It seems reasonable that no-arbitrage doesn't necessarily imply EMH. If we are talking pure arbitrage opportunities, like offsetting the same contract on 2 exchanges, futures cash and carry, BS options no-arbitrage, etc. Mainly, for derivative products it's very easy to do the arbitrage trade. However, this means that you are assuming the underlying product is priced at fair-value.
So in theory you could have some person who is beating the index by buying /selling products not priced at fair value. However, you can still satisfy the no-arbitrage property by correctly pricing all the derivatives on that product.
There are many more examples that could satisfy no-arbitrage and not EMH.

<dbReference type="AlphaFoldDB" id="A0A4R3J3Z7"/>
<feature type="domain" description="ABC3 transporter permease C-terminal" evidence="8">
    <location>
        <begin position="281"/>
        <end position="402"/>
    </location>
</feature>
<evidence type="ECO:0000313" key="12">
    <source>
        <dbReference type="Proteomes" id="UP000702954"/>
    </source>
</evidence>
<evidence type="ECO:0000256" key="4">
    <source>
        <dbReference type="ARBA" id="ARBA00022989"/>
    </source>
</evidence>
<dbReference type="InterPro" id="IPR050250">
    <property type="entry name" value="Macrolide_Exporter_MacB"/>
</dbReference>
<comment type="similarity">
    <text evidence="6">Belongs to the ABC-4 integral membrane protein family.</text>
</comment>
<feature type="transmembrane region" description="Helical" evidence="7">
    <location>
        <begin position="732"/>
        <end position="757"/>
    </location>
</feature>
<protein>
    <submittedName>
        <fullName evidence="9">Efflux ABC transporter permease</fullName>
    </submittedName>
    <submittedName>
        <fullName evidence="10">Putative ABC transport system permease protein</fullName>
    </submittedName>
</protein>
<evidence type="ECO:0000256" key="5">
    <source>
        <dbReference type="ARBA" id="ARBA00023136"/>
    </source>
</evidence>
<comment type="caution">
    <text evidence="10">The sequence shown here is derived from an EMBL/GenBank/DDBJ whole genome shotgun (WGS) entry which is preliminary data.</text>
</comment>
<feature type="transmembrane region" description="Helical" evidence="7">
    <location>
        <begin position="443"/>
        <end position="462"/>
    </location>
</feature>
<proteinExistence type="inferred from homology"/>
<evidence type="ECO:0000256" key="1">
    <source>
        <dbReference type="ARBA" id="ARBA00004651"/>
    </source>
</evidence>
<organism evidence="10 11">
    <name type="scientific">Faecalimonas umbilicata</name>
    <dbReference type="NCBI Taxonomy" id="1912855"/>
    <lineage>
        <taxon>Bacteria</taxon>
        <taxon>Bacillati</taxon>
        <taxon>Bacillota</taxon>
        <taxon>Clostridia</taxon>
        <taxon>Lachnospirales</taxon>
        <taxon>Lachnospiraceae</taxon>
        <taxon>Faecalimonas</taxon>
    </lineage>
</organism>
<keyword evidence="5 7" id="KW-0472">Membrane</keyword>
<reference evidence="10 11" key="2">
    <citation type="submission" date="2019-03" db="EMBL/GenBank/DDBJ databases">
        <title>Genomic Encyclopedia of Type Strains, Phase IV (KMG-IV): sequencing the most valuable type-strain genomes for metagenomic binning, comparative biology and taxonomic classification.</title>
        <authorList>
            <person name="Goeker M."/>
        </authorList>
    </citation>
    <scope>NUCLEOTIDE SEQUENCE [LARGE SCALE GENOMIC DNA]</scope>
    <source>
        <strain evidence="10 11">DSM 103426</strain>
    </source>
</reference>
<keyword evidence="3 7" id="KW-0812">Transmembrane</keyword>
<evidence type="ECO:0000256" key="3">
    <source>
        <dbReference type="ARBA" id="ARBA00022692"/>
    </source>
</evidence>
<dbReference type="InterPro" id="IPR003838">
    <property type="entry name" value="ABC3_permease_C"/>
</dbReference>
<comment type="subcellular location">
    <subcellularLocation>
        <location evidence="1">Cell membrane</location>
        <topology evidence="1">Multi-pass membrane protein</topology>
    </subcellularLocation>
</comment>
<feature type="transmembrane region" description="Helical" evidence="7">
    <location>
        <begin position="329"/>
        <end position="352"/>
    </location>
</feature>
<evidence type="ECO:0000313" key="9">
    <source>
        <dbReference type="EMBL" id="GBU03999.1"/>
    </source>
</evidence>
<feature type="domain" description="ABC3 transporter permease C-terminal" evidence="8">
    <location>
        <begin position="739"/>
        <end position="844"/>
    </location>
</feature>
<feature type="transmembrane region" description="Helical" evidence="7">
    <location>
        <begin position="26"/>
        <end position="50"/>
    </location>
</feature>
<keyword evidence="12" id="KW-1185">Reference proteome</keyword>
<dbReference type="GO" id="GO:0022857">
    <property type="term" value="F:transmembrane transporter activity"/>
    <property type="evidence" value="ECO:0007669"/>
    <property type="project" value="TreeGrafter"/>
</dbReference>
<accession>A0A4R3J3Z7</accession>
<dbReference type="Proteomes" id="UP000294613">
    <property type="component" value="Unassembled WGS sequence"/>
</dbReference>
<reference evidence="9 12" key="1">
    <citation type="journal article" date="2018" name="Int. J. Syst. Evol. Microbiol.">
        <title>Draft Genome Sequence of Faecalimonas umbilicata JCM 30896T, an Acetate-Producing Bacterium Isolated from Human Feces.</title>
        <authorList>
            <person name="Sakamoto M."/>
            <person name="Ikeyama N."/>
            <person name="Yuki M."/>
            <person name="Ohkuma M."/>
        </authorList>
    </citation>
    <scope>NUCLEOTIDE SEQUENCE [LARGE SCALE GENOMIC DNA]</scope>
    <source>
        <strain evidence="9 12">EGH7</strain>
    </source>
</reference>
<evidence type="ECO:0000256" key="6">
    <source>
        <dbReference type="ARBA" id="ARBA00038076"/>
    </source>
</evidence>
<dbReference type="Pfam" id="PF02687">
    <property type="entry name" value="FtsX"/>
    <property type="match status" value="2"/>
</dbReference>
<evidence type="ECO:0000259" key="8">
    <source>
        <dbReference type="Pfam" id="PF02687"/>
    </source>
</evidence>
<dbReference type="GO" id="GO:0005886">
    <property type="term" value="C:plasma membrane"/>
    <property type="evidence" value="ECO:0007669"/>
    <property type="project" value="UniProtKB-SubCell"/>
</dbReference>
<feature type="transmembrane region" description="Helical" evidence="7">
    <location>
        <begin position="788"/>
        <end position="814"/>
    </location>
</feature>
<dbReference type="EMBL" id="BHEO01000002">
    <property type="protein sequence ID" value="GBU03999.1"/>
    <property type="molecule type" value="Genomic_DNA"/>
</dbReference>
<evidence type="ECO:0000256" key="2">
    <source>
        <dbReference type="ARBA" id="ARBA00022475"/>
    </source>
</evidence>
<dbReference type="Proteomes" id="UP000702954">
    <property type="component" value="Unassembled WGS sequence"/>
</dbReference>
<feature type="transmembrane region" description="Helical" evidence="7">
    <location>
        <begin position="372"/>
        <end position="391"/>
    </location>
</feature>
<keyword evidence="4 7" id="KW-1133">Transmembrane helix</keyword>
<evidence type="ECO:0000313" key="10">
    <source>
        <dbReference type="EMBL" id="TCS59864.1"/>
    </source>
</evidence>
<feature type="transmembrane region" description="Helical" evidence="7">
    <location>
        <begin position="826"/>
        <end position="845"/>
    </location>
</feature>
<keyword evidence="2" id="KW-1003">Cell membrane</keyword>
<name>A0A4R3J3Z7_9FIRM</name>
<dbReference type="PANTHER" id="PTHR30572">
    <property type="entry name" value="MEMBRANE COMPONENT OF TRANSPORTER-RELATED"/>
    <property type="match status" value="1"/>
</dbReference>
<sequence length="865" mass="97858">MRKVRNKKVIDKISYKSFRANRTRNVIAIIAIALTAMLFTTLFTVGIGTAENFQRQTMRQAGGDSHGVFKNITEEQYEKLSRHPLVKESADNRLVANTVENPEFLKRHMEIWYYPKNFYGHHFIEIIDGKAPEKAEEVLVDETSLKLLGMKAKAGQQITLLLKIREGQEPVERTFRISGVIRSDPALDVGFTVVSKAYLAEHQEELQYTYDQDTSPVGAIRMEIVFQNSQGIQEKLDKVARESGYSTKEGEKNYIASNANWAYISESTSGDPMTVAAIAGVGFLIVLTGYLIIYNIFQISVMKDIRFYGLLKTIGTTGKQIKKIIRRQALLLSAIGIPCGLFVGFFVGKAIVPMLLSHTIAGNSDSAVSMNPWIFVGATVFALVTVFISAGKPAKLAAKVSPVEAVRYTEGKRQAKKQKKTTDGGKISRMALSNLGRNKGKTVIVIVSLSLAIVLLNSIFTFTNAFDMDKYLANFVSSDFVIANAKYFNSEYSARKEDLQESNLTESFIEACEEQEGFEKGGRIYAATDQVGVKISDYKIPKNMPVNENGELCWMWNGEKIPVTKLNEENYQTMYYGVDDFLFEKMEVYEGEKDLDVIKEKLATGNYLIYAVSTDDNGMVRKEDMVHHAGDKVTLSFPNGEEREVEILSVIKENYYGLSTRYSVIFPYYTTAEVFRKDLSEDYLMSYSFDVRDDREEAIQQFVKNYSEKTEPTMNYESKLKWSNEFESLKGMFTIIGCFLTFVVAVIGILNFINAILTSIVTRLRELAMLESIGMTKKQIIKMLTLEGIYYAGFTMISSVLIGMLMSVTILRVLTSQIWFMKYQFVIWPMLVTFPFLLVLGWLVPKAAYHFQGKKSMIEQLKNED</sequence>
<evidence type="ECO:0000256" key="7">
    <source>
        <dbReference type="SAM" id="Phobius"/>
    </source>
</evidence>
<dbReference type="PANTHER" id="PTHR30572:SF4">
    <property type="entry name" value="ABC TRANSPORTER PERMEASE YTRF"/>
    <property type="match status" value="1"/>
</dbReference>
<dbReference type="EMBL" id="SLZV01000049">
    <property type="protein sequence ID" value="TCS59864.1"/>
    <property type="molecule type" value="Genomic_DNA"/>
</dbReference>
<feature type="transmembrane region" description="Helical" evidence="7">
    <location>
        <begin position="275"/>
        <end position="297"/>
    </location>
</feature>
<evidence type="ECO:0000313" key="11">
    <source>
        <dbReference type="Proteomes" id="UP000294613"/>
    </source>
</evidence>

For what it's worth the weak EMH is a plausible claim. In this case the no-arbitrage clause would be easily satisfied.
The semi-strong EMH doesn't make sense in practice. For a market to adjust prices to new information instantaneously is impossible. Information would have to dissipate from it's source to every other market participant simultaneously. Since current technology doesn't allow for this we end up with a some participants being fast, and others being slow. The fast guys end up making their money from this inefficiency, even if it only lasts for microseconds.